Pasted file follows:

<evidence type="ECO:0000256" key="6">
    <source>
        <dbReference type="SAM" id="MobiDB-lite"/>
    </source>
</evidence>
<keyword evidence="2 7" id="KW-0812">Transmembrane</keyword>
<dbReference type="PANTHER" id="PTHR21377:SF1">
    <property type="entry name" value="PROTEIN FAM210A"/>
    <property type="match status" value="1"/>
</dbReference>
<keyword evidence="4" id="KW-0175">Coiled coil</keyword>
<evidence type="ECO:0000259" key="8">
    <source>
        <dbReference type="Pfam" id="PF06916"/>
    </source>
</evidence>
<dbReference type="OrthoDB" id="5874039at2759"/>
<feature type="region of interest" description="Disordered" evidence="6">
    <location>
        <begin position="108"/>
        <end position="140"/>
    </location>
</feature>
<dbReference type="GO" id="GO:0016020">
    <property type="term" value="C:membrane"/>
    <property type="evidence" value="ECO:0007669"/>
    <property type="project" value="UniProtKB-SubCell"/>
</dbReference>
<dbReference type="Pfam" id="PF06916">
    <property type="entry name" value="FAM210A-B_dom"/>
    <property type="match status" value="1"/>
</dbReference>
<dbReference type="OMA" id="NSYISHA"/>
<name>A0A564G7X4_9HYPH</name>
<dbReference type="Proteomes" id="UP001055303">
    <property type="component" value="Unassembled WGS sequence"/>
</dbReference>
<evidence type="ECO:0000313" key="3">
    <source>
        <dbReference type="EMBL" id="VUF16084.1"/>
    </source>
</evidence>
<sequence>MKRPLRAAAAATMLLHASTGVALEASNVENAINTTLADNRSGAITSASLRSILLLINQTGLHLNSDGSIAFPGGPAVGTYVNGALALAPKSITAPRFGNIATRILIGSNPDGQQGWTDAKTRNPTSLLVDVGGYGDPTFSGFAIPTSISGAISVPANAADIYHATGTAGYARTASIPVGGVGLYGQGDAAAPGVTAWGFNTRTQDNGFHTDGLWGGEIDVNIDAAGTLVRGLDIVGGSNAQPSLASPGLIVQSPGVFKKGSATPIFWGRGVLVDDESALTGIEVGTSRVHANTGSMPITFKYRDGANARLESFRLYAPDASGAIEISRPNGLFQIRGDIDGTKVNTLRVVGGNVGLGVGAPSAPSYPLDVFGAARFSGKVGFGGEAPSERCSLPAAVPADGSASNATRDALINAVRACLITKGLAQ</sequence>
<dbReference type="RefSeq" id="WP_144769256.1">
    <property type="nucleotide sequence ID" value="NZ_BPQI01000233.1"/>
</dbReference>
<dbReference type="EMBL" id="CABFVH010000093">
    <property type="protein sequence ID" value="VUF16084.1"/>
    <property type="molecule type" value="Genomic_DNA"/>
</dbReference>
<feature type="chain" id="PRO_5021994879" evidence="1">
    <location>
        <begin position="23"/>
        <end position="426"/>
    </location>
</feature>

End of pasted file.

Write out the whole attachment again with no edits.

<evidence type="ECO:0000256" key="6">
    <source>
        <dbReference type="SAM" id="MobiDB-lite"/>
    </source>
</evidence>
<keyword evidence="2 7" id="KW-0812">Transmembrane</keyword>
<dbReference type="PANTHER" id="PTHR21377:SF1">
    <property type="entry name" value="PROTEIN FAM210A"/>
    <property type="match status" value="1"/>
</dbReference>
<keyword evidence="4" id="KW-0175">Coiled coil</keyword>
<evidence type="ECO:0000259" key="8">
    <source>
        <dbReference type="Pfam" id="PF06916"/>
    </source>
</evidence>
<dbReference type="OrthoDB" id="5874039at2759"/>
<feature type="region of interest" description="Disordered" evidence="6">
    <location>
        <begin position="108"/>
        <end position="140"/>
    </location>
</feature>
<dbReference type="GO" id="GO:0016020">
    <property type="term" value="C:membrane"/>
    <property type="evidence" value="ECO:0007669"/>
    <property type="project" value="UniProtKB-SubCell"/>
</dbReference>
<dbReference type="Pfam" id="PF06916">
    <property type="entry name" value="FAM210A-B_dom"/>
    <property type="match status" value="1"/>
</dbReference>
<dbReference type="OMA" id="NSYISHA"/>
<name>A0A564G7X4_9HYPH</name>
<dbReference type="Proteomes" id="UP001055303">
    <property type="component" value="Unassembled WGS sequence"/>
</dbReference>
<evidence type="ECO:0000313" key="3">
    <source>
        <dbReference type="EMBL" id="VUF16084.1"/>
    </source>
</evidence>
<sequence>MKRPLRAAAAATMLLHASTGVALEASNVENAINTTLADNRSGAITSASLRSILLLINQTGLHLNSDGSIAFPGGPAVGTYVNGALALAPKSITAPRFGNIATRILIGSNPDGQQGWTDAKTRNPTSLLVDVGGYGDPTFSGFAIPTSISGAISVPANAADIYHATGTAGYARTASIPVGGVGLYGQGDAAAPGVTAWGFNTRTQDNGFHTDGLWGGEIDVNIDAAGTLVRGLDIVGGSNAQPSLASPGLIVQSPGVFKKGSATPIFWGRGVLVDDESALTGIEVGTSRVHANTGSMPITFKYRDGANARLESFRLYAPDASGAIEISRPNGLFQIRGDIDGTKVNTLRVVGGNVGLGVGAPSAPSYPLDVFGAARFSGKVGFGGEAPSERCSLPAAVPADGSASNATRDALINAVRACLITKGLAQ</sequence>
<dbReference type="RefSeq" id="WP_144769256.1">
    <property type="nucleotide sequence ID" value="NZ_BPQI01000233.1"/>
</dbReference>
<dbReference type="EMBL" id="CABFVH010000093">
    <property type="protein sequence ID" value="VUF16084.1"/>
    <property type="molecule type" value="Genomic_DNA"/>
</dbReference>
<feature type="chain" id="PRO_5021994879" evidence="1">
    <location>
        <begin position="23"/>
        <end position="426"/>
    </location>
</feature>